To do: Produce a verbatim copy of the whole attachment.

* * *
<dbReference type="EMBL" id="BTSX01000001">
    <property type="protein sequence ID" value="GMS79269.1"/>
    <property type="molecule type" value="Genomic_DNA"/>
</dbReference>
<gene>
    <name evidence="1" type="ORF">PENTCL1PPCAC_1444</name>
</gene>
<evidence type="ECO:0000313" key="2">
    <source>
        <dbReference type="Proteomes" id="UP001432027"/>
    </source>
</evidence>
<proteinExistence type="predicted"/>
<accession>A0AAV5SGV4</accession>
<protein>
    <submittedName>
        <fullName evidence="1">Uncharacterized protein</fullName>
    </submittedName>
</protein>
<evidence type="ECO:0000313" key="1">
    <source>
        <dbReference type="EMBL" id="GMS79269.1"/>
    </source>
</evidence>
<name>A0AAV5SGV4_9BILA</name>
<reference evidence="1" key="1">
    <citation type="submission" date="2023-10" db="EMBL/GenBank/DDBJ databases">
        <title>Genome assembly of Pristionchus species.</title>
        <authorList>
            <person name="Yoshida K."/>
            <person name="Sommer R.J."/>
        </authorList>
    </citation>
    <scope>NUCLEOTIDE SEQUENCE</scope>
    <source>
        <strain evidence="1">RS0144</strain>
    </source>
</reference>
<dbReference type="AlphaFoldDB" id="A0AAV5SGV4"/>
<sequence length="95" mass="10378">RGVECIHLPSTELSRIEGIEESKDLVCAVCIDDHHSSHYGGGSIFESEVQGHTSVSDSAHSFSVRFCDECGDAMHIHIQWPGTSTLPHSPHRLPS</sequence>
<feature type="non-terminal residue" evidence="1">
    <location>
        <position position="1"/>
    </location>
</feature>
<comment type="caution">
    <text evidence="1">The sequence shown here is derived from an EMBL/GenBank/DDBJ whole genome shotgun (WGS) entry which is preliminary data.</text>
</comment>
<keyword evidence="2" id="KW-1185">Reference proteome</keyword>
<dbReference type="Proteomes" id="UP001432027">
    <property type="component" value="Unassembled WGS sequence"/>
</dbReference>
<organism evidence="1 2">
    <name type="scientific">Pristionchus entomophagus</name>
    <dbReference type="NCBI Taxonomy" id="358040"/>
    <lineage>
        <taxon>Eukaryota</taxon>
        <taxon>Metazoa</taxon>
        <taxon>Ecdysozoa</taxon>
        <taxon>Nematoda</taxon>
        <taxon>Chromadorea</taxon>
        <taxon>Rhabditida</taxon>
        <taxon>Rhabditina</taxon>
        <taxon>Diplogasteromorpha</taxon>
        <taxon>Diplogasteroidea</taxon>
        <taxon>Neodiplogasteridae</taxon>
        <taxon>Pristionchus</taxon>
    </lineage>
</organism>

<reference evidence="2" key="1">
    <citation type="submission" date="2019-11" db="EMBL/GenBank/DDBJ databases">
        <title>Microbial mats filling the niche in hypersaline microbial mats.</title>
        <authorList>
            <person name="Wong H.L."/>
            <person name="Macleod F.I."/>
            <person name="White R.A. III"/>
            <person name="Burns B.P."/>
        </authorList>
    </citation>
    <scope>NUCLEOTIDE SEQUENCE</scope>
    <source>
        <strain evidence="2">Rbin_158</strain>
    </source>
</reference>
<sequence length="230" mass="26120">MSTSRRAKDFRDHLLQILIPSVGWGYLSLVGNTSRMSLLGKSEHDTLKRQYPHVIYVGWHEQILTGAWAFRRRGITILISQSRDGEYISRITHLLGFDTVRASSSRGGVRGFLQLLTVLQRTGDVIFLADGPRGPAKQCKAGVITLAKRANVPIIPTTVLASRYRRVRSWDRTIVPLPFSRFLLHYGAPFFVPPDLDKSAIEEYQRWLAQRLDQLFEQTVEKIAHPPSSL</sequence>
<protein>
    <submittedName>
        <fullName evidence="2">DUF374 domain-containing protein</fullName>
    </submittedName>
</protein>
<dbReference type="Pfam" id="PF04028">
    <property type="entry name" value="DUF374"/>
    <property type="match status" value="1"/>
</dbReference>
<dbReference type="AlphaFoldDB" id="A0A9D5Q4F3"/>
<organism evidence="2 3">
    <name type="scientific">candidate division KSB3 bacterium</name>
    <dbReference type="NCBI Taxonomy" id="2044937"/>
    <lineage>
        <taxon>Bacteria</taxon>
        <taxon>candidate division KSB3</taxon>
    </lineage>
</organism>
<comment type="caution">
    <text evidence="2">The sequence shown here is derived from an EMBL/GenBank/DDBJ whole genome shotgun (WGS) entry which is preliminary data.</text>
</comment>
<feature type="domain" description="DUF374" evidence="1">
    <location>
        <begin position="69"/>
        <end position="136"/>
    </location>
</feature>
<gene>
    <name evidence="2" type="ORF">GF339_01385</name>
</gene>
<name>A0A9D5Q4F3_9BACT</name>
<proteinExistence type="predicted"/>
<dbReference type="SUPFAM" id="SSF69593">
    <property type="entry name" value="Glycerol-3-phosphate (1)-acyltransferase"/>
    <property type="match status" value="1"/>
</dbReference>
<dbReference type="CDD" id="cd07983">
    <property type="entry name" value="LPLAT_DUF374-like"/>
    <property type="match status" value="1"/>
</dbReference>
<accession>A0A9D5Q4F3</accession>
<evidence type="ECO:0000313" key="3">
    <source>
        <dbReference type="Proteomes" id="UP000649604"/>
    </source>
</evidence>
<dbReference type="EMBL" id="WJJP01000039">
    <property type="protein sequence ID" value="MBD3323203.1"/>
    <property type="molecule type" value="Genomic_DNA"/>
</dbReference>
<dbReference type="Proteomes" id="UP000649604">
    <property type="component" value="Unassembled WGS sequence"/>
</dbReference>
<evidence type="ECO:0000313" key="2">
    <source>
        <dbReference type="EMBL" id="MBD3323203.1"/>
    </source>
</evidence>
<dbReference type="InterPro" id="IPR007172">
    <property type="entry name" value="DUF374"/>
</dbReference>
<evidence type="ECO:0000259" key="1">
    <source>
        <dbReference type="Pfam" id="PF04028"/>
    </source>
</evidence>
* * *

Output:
<dbReference type="EMBL" id="BTSX01000001">
    <property type="protein sequence ID" value="GMS79269.1"/>
    <property type="molecule type" value="Genomic_DNA"/>
</dbReference>
<gene>
    <name evidence="1" type="ORF">PENTCL1PPCAC_1444</name>
</gene>
<evidence type="ECO:0000313" key="2">
    <source>
        <dbReference type="Proteomes" id="UP001432027"/>
    </source>
</evidence>
<proteinExistence type="predicted"/>
<accession>A0AAV5SGV4</accession>
<protein>
    <submittedName>
        <fullName evidence="1">Uncharacterized protein</fullName>
    </submittedName>
</protein>
<evidence type="ECO:0000313" key="1">
    <source>
        <dbReference type="EMBL" id="GMS79269.1"/>
    </source>
</evidence>
<name>A0AAV5SGV4_9BILA</name>
<reference evidence="1" key="1">
    <citation type="submission" date="2023-10" db="EMBL/GenBank/DDBJ databases">
        <title>Genome assembly of Pristionchus species.</title>
        <authorList>
            <person name="Yoshida K."/>
            <person name="Sommer R.J."/>
        </authorList>
    </citation>
    <scope>NUCLEOTIDE SEQUENCE</scope>
    <source>
        <strain evidence="1">RS0144</strain>
    </source>
</reference>
<dbReference type="AlphaFoldDB" id="A0AAV5SGV4"/>
<sequence length="95" mass="10378">RGVECIHLPSTELSRIEGIEESKDLVCAVCIDDHHSSHYGGGSIFESEVQGHTSVSDSAHSFSVRFCDECGDAMHIHIQWPGTSTLPHSPHRLPS</sequence>
<feature type="non-terminal residue" evidence="1">
    <location>
        <position position="1"/>
    </location>
</feature>
<comment type="caution">
    <text evidence="1">The sequence shown here is derived from an EMBL/GenBank/DDBJ whole genome shotgun (WGS) entry which is preliminary data.</text>
</comment>
<keyword evidence="2" id="KW-1185">Reference proteome</keyword>
<dbReference type="Proteomes" id="UP001432027">
    <property type="component" value="Unassembled WGS sequence"/>
</dbReference>
<organism evidence="1 2">
    <name type="scientific">Pristionchus entomophagus</name>
    <dbReference type="NCBI Taxonomy" id="358040"/>
    <lineage>
        <taxon>Eukaryota</taxon>
        <taxon>Metazoa</taxon>
        <taxon>Ecdysozoa</taxon>
        <taxon>Nematoda</taxon>
        <taxon>Chromadorea</taxon>
        <taxon>Rhabditida</taxon>
        <taxon>Rhabditina</taxon>
        <taxon>Diplogasteromorpha</taxon>
        <taxon>Diplogasteroidea</taxon>
        <taxon>Neodiplogasteridae</taxon>
        <taxon>Pristionchus</taxon>
    </lineage>
</organism>

<reference evidence="2" key="1">
    <citation type="submission" date="2019-11" db="EMBL/GenBank/DDBJ databases">
        <title>Microbial mats filling the niche in hypersaline microbial mats.</title>
        <authorList>
            <person name="Wong H.L."/>
            <person name="Macleod F.I."/>
            <person name="White R.A. III"/>
            <person name="Burns B.P."/>
        </authorList>
    </citation>
    <scope>NUCLEOTIDE SEQUENCE</scope>
    <source>
        <strain evidence="2">Rbin_158</strain>
    </source>
</reference>
<sequence length="230" mass="26120">MSTSRRAKDFRDHLLQILIPSVGWGYLSLVGNTSRMSLLGKSEHDTLKRQYPHVIYVGWHEQILTGAWAFRRRGITILISQSRDGEYISRITHLLGFDTVRASSSRGGVRGFLQLLTVLQRTGDVIFLADGPRGPAKQCKAGVITLAKRANVPIIPTTVLASRYRRVRSWDRTIVPLPFSRFLLHYGAPFFVPPDLDKSAIEEYQRWLAQRLDQLFEQTVEKIAHPPSSL</sequence>
<protein>
    <submittedName>
        <fullName evidence="2">DUF374 domain-containing protein</fullName>
    </submittedName>
</protein>
<dbReference type="Pfam" id="PF04028">
    <property type="entry name" value="DUF374"/>
    <property type="match status" value="1"/>
</dbReference>
<dbReference type="AlphaFoldDB" id="A0A9D5Q4F3"/>
<organism evidence="2 3">
    <name type="scientific">candidate division KSB3 bacterium</name>
    <dbReference type="NCBI Taxonomy" id="2044937"/>
    <lineage>
        <taxon>Bacteria</taxon>
        <taxon>candidate division KSB3</taxon>
    </lineage>
</organism>
<comment type="caution">
    <text evidence="2">The sequence shown here is derived from an EMBL/GenBank/DDBJ whole genome shotgun (WGS) entry which is preliminary data.</text>
</comment>
<feature type="domain" description="DUF374" evidence="1">
    <location>
        <begin position="69"/>
        <end position="136"/>
    </location>
</feature>
<gene>
    <name evidence="2" type="ORF">GF339_01385</name>
</gene>
<name>A0A9D5Q4F3_9BACT</name>
<proteinExistence type="predicted"/>
<dbReference type="SUPFAM" id="SSF69593">
    <property type="entry name" value="Glycerol-3-phosphate (1)-acyltransferase"/>
    <property type="match status" value="1"/>
</dbReference>
<dbReference type="CDD" id="cd07983">
    <property type="entry name" value="LPLAT_DUF374-like"/>
    <property type="match status" value="1"/>
</dbReference>
<accession>A0A9D5Q4F3</accession>
<evidence type="ECO:0000313" key="3">
    <source>
        <dbReference type="Proteomes" id="UP000649604"/>
    </source>
</evidence>
<dbReference type="EMBL" id="WJJP01000039">
    <property type="protein sequence ID" value="MBD3323203.1"/>
    <property type="molecule type" value="Genomic_DNA"/>
</dbReference>
<dbReference type="Proteomes" id="UP000649604">
    <property type="component" value="Unassembled WGS sequence"/>
</dbReference>
<evidence type="ECO:0000313" key="2">
    <source>
        <dbReference type="EMBL" id="MBD3323203.1"/>
    </source>
</evidence>
<dbReference type="InterPro" id="IPR007172">
    <property type="entry name" value="DUF374"/>
</dbReference>
<evidence type="ECO:0000259" key="1">
    <source>
        <dbReference type="Pfam" id="PF04028"/>
    </source>
</evidence>